The process of piercing migration occurs when a body piercing moves from its original placement. This undesirable process can have more than one cause. For instance, an earlobe piercing can migrate if the jewellery is too heavy or tongue jewellery can migrate when it is constantly played with. If a healed piercing is re-damaged, the process might cause some piercing migration. In addition, the body may reject the material that the body jewellery is made of and try to push it out of the body. Proper body jewellery should be made of surgical-grade materials to prevent piercing migration from occurring.
It is more likely that piercing migration will occur with surface piercings such as those in the navel, eyebrow and nape. Deeper piercings such as those in the ear, nose and tongue are less likely to be rejected by the body. With those on the surface, there is a lot less tissue keeping the body jewellery in place and it is easier for the body to get rid of the foreign substance. Migration of surface piercings can actually push the jewellery out of the skin entirely. When this happens, the likelihood of scarring in the area is very high. Immune systems vary and some people are much more prone to rejecting body jewellery than others, although piercing migration can happen to anyone.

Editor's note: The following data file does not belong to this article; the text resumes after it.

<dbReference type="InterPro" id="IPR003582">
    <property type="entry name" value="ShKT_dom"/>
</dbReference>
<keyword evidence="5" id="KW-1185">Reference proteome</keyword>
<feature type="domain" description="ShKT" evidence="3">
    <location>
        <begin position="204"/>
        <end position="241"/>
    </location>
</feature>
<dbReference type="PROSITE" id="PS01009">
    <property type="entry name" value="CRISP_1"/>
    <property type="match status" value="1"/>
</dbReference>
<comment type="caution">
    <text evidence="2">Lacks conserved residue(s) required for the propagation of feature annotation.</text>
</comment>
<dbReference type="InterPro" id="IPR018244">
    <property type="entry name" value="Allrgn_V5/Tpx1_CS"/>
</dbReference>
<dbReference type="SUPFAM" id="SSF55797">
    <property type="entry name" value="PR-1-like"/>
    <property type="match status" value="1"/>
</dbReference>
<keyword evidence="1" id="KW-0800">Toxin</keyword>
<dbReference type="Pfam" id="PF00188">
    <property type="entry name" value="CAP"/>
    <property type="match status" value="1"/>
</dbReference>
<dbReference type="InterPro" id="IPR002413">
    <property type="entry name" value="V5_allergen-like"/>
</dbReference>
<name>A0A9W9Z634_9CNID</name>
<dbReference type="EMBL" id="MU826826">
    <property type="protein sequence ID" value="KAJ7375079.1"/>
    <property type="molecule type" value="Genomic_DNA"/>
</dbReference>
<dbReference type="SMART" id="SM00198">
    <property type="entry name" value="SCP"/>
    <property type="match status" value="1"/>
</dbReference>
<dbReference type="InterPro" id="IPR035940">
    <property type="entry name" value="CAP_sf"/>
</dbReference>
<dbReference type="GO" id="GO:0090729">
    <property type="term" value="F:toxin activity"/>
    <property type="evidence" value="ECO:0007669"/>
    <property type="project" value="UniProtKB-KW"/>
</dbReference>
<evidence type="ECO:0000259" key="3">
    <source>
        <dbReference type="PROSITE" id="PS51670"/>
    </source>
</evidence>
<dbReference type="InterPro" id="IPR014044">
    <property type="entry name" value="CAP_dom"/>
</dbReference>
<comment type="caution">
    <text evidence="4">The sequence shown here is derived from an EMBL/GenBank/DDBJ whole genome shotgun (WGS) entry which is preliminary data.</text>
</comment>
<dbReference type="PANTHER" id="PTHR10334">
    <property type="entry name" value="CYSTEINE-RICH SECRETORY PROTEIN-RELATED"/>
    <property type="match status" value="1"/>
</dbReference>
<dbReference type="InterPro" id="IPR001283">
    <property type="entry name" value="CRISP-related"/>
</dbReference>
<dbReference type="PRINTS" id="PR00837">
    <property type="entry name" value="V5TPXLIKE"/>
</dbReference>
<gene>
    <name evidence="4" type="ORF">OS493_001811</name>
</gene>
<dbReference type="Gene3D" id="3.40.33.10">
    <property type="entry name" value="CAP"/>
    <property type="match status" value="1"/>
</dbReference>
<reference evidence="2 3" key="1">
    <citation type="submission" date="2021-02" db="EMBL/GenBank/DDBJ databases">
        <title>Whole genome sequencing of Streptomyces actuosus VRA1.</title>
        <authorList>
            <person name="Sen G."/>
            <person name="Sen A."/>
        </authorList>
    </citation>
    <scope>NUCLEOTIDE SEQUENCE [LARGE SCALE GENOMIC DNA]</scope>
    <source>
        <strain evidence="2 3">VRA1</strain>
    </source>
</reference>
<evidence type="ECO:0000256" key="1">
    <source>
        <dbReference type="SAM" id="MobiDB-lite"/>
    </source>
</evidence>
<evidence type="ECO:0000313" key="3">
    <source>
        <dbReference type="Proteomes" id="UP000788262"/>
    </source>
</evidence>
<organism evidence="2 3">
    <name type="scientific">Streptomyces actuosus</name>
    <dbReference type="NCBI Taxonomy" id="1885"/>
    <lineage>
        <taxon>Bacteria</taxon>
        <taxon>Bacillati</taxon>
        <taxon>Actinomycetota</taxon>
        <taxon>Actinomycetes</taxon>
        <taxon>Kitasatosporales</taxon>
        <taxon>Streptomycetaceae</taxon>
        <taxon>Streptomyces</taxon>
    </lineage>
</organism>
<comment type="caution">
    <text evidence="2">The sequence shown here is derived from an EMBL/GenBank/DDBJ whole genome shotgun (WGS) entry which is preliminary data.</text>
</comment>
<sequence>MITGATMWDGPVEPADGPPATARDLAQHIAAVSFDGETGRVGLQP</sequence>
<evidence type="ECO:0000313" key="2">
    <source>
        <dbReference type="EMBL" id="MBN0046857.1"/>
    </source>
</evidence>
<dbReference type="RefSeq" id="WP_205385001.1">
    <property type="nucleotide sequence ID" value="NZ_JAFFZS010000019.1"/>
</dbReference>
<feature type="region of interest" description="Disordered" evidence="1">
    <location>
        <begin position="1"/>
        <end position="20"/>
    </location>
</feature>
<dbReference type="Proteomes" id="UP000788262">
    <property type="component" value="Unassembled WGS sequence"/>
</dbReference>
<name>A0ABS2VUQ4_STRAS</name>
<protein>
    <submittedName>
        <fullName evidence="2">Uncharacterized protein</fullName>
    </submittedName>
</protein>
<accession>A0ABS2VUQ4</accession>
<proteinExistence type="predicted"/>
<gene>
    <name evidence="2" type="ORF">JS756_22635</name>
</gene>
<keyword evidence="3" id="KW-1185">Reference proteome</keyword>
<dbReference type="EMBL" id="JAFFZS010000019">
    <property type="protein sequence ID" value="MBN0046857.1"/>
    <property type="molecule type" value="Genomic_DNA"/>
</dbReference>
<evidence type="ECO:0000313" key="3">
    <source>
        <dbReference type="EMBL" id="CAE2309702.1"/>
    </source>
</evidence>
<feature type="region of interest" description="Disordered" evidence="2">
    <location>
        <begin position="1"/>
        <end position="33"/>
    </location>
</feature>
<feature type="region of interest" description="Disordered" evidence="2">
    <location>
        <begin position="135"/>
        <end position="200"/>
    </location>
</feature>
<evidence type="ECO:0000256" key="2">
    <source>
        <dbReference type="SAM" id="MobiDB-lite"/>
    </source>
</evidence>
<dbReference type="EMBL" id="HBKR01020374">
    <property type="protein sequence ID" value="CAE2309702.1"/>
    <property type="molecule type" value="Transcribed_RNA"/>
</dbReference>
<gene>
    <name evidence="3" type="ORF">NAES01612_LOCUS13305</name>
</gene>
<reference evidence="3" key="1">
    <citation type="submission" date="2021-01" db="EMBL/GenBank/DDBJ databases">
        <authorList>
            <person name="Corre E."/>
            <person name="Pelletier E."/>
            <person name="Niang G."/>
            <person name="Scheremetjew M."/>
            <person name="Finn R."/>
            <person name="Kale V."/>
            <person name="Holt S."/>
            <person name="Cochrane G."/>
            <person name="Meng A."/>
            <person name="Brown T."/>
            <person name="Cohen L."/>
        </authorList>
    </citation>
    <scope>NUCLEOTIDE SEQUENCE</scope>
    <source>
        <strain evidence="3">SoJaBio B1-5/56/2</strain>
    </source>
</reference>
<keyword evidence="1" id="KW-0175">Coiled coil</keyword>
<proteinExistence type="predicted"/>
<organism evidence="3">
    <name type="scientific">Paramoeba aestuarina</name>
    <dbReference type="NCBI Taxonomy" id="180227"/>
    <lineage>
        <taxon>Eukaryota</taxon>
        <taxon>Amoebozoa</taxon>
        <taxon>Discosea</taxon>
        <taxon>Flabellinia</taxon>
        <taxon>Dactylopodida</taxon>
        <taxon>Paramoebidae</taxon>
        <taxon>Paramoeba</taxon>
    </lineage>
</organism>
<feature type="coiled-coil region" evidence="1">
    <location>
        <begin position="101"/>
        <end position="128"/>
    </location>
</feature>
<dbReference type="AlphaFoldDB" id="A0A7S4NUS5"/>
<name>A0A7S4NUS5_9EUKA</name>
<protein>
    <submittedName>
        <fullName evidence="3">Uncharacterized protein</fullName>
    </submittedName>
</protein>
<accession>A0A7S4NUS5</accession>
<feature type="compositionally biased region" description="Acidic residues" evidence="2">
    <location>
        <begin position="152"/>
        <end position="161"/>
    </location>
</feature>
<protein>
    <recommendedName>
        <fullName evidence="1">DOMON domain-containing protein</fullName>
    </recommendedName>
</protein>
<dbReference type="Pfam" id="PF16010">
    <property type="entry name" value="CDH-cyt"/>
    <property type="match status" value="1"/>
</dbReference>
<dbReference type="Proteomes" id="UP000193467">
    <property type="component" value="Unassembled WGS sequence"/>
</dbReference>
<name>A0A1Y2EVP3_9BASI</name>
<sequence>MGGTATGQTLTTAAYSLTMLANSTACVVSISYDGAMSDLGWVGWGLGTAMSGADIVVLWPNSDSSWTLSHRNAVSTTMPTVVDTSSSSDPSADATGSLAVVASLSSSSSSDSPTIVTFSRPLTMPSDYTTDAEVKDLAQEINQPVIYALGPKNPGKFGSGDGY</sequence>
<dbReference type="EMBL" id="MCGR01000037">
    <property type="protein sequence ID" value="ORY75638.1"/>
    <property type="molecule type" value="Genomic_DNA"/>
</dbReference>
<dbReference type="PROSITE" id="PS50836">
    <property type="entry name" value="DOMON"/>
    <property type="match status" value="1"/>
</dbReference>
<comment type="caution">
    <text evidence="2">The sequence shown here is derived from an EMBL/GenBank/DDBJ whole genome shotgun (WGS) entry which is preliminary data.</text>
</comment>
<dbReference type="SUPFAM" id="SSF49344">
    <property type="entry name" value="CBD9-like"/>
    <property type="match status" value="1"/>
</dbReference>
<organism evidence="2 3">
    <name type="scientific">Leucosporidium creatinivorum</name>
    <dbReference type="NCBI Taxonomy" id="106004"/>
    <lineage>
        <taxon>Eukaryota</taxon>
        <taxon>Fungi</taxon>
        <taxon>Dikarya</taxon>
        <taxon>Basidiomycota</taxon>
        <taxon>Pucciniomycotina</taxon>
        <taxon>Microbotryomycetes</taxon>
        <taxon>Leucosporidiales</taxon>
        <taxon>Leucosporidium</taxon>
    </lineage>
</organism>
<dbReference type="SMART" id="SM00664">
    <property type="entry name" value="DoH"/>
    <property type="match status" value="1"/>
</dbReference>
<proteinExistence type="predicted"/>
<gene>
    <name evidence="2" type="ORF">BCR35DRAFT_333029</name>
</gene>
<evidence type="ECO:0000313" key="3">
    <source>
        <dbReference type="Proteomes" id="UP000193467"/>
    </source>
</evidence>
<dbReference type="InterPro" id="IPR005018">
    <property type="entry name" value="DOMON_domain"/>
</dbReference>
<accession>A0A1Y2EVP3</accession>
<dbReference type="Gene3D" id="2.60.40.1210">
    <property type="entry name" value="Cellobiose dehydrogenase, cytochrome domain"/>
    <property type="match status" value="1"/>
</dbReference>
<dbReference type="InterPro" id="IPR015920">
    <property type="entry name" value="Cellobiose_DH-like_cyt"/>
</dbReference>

It may be difficult to determine if a piercing migration is occurring because it is a gradual process. If the piercing is constantly sore and it looks different than it used to, there is a chance it is migrating. New piercings are more likely to migrate but, in some people, established piercings start to be rejected after it has already healed. Once the migration period has started, the only options are to leave it alone or remove the body jewellery. If the jewellery is removed, piercing migration has stopped and the hole is allowed to close up completely, there may be less scarring.
Some people wish to have another procedure after piercing migration has been stopped and the area has been healed. If this is the case, it is wise to try body jewellery made out of a different material or one that is smaller. The reason may have been that the body rejected the material the jewellery was made of or it could not cope with the size; smaller gauges are more likely to migrate than larger gauge jewellery. Some people will have certain locations on the body where piercing migration occurs more than other locations; again, surface piercings are more likely to migrate. To guard against it, make sure that your piercing is done by a certified professional.
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